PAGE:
• Prevention: Superior to cures, preventive measures stop any damage from occurring in the first place. A solid preventative approach will save you lots of time, money, and effort.
  • Monitoring: IPM specialists are scouts, first and foremost. You need to get used to entering your cannabis garden with no other intention other than to inspect your crop. Look out for key signs and symptoms with a careful eye for detail. A pocket microscope will help you to diagnose early, allowing you to treat your plants before the worst of the damage occurs.
  • Intervention: When preventative measures fail, you need to intervene quickly and effectively. Knowing in advance what treatments to apply according to the pest species and magnitude of the infestation will increase the odds of successful intervention.

How to Prevent Cannabis Pests Outdoors

Again, prevention is at the core of any IPM strategy. By knowing your ecosystem, familiarising yourself with insect life cycles, and implementing your plan well, you’ll rarely run into serious trouble.

Insect Netting

When it comes to IPM, simplicity reigns supreme, and insect netting is about as simple as it gets. Use hoops to place netting across your beds early in the spring, before sowing a single seed. This will set up an impermeable boundary to prevent insects from using the soil as a habitat and laying eggs later in the season. Netting will help to keep flying insects out of your growing area, thereby keeping your plants safe from caterpillars, thrips, and other pests.

Insect Screens

If you’re growing in a greenhouse or polytunnel, you don’t need to set up insect netting. However, you’ll still need to open the windows during late spring and summer for ventilation; instal insect screens in the openings to prevent flying critters from gaining access. However, keep in mind that you’ll greatly limit pollination if you’re growing vegetables in the same space. Consider hand pollination or introduce beneficial insects.

Companion Planting

Companion planting involves growing specific species in close proximity to your weed plants. This strategy is twofold. Pungent herbs that contain high quantities of essential oils are good at repelling insects. Position them close enough to your weed crop, and you’ll create an aromatic shield that can help to defend against aphids[4] and other pests. Moreover, some species attract beneficial insects that act as natural predators of pest species. For example, dill attracts ladybugs, which spend much of their time munching on aphids.

How To Prevent Pests From Invading Your Outdoor Cannabis Grow

Preemptive Predatory Insects

Insects are a cornerstone of ecological health in the garden. They play an important role in the soil food web by helping to cycle nutrients and pollinate plants. Additionally, some insect species are skilled predators. The likes of ladybugs, lacewings, predatory mites, and parasitic wasps hunt down and kill many of the common cannabis pests. Aim to increase populations of these beneficial insects in your garden before an issue arises. Consider cultivating plants that attract them, such as yarrow, coriander, cosmos, mint, and nasturtiums. You can also purchase live insects and deploy them during the right time of the season.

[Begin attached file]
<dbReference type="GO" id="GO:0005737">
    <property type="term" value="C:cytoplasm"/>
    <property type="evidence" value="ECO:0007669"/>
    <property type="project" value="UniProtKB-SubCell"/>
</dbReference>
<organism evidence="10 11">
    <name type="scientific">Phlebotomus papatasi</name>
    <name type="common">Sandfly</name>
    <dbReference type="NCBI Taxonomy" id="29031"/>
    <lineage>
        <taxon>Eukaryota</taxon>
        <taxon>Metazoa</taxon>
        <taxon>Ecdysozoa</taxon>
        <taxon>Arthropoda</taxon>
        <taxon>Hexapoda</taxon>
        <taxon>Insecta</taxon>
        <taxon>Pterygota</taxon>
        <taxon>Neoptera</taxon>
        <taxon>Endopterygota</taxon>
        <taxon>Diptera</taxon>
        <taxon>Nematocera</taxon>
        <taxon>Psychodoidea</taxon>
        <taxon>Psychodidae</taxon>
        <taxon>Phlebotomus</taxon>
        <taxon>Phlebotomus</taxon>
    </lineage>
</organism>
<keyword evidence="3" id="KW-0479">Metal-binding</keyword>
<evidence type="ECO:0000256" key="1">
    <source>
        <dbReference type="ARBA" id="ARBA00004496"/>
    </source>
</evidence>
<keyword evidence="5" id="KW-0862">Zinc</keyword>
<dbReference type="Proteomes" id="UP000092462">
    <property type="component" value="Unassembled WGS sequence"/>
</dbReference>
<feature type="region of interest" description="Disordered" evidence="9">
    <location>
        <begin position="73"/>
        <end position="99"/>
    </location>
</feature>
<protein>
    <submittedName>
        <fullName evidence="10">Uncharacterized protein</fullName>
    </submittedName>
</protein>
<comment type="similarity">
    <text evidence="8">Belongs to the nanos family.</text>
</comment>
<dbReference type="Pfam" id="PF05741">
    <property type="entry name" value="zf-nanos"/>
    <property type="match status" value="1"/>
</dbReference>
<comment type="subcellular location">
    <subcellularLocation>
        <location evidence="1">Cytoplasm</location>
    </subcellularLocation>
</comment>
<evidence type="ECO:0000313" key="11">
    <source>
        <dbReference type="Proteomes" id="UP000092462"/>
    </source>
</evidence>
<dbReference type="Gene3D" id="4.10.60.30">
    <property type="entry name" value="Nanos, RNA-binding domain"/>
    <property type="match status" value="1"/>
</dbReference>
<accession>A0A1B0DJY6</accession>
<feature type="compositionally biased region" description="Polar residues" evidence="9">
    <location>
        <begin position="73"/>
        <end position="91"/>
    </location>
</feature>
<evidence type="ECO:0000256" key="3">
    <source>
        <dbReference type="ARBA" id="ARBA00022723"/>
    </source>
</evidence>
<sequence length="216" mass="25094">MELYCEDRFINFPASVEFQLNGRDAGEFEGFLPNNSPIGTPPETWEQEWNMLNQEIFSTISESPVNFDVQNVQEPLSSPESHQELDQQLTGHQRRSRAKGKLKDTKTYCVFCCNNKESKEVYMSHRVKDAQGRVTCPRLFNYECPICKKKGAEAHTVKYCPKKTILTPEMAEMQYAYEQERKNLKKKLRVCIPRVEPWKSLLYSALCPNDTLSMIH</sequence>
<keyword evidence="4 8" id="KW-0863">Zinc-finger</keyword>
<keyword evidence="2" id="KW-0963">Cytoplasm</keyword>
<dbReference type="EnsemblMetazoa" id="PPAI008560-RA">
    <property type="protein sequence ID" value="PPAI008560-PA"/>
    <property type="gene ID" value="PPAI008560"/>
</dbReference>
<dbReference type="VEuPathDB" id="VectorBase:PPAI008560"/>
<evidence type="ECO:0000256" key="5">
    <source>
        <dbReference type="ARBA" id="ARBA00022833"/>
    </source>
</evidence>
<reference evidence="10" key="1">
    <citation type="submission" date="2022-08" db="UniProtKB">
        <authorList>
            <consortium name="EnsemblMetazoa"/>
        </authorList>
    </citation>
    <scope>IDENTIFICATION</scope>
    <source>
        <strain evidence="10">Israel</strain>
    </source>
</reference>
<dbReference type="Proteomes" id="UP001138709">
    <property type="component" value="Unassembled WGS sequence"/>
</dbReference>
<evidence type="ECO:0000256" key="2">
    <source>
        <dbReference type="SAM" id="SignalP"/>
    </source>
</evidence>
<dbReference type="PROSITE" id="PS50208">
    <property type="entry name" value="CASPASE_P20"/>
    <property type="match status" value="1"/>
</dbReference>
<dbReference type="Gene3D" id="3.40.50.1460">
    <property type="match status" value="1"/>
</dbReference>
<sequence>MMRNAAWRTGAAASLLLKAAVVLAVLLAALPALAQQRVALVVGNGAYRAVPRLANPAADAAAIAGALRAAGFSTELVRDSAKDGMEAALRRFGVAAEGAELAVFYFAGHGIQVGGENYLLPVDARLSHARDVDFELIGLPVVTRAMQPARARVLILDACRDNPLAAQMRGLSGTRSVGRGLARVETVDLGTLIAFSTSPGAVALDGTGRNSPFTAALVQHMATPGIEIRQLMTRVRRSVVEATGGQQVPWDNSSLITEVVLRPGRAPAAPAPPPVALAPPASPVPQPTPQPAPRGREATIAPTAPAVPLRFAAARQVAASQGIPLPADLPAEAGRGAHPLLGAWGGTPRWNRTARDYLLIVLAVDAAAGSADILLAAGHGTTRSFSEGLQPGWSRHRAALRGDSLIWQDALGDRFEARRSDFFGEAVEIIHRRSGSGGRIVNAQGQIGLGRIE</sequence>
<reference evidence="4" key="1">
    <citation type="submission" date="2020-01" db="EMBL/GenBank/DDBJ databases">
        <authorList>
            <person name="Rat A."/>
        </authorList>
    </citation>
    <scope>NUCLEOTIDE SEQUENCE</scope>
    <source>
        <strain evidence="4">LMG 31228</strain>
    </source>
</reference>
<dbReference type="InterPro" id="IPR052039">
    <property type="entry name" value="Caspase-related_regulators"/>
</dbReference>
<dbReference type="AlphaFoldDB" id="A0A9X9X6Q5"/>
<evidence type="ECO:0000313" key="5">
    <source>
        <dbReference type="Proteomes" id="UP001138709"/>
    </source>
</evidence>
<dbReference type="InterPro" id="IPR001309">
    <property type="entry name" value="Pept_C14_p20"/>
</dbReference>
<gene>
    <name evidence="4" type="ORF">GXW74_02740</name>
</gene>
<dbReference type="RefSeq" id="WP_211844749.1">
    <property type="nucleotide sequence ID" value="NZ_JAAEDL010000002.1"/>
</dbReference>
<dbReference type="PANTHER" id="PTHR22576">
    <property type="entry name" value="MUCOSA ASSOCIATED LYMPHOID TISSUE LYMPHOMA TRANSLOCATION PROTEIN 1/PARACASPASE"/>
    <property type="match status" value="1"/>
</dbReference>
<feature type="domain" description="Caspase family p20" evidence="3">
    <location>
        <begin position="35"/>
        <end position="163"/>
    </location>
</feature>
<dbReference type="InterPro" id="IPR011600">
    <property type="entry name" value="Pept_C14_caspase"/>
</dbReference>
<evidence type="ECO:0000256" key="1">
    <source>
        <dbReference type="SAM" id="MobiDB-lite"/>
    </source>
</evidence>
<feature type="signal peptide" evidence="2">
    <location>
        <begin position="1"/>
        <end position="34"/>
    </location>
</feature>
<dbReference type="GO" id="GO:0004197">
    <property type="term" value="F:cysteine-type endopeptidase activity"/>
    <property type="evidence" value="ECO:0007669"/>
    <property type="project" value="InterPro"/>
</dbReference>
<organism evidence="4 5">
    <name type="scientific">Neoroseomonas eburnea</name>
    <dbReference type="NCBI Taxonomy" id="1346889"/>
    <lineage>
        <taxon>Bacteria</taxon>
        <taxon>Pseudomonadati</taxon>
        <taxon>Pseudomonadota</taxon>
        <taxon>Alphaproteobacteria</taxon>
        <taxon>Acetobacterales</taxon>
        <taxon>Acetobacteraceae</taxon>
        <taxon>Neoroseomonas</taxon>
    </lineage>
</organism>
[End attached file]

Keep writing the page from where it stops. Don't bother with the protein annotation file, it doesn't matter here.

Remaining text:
Insects don’t always find their own way to your plants. Growers themselves are one of the biggest vectors of pests and diseases in the garden. Consider changing your clothes before inspecting your plants if you've just taken a walk in the forest or visited your friend's garden. Make sure to regularly clean your tools, and always destroy infested materials.

Regular Inspections

It goes without saying that you should inspect your plants regularly. Taking the lazy approach and letting nature take its course will increase the risk of pests running rampant. Head out to your garden early in the morning with a coffee, or late in the evening with a beer. Take a look at your plants from a distance first, and get used to how they look—this will help you to notice anything that seems off.

Next, get up close and personal. Check the tops and undersides of the leaves. Assess the main stem, branches, and petioles. Take a look at the root crown, and don’t forget to give your buds a once-over if plants are flowering.

Plant Health

Make sure your plants have access to all of the nutrients, water, and light they need to thrive. Healthier plants are less prone to disease. You can also monitor brix levels across the growing cycle. This will give you data on the photosynthate levels in your plants. In the view of some botanists, the higher the brix, the lower the risk of pest infestation.

Healthy Cannabis Plant
Healthy Cannabis Plant

Prevention Doesn’t Always Work: Be Prepared

A solid prevention strategy should keep your plants safe and dramatically reduce your workload throughout the growing cycle. It’ll make tending to your plants leisurely and enjoyable, instead of frantic and stressful. However, even the most robust preventative approach can fail. When this happens, you’ll need backup treatments ready to deploy as soon as you detect a problem. Some of the most effective treatments for cannabis pests include:

  • Beneficial nematodes: You can easily access beneficial nematodes at most garden centres. Water them into the soil to combat slugs and fungus gnat larvae.
  • Neem oil: As a natural insecticide, neem oil works great against aphids, whiteflies, and spider mites.
  • Bacillus thuringiensis: This naturally occurring bacterium produces toxins that kill larvae, including caterpillars.
  • Beauveria bassiana: This entomopathogenic fungus produces strong enzymes that enable it to colonise and eat pest insects, including aphids, spider mites, caterpillars, and thrips.
  • JADAM wetting agent (JWA): Made from canola oil and potassium hydroxide, this DIY insecticide helps to wipe out aphids, mites, whiteflies, thrips, and caterpillars.

Bugs Are No Match for Your Outdoor Cannabis Crop

No longer do you have to wonder how to keep bugs off marijuana plants. You’re aware of the most common species that attack weed crops, and you know the key principles of IPM. Most importantly, you’re equipped with the most effective preventative strategies to keep your weed plants safe and secure. If these options fail, which they sometimes do, you have numerous treatment options ready to deploy. Go forth and grow cannabis more confidently outdoors!

External Resources:
  1. Electric Nutrition: The Surprising Health and Healing Benefits of Biological Grounding (Earthing)
  2. Study linking beneficial bacteria to mental health makes top 10 list for brain research | CU Boulder Today | University of Colorado Boulder
  3. Guidance on Integrated Pest Management
  4. Insects | Free Full-Text | Companion Plants for Aphid Pest Management
This content is for educational purposes only. The information provided is derived from research gathered from external sources.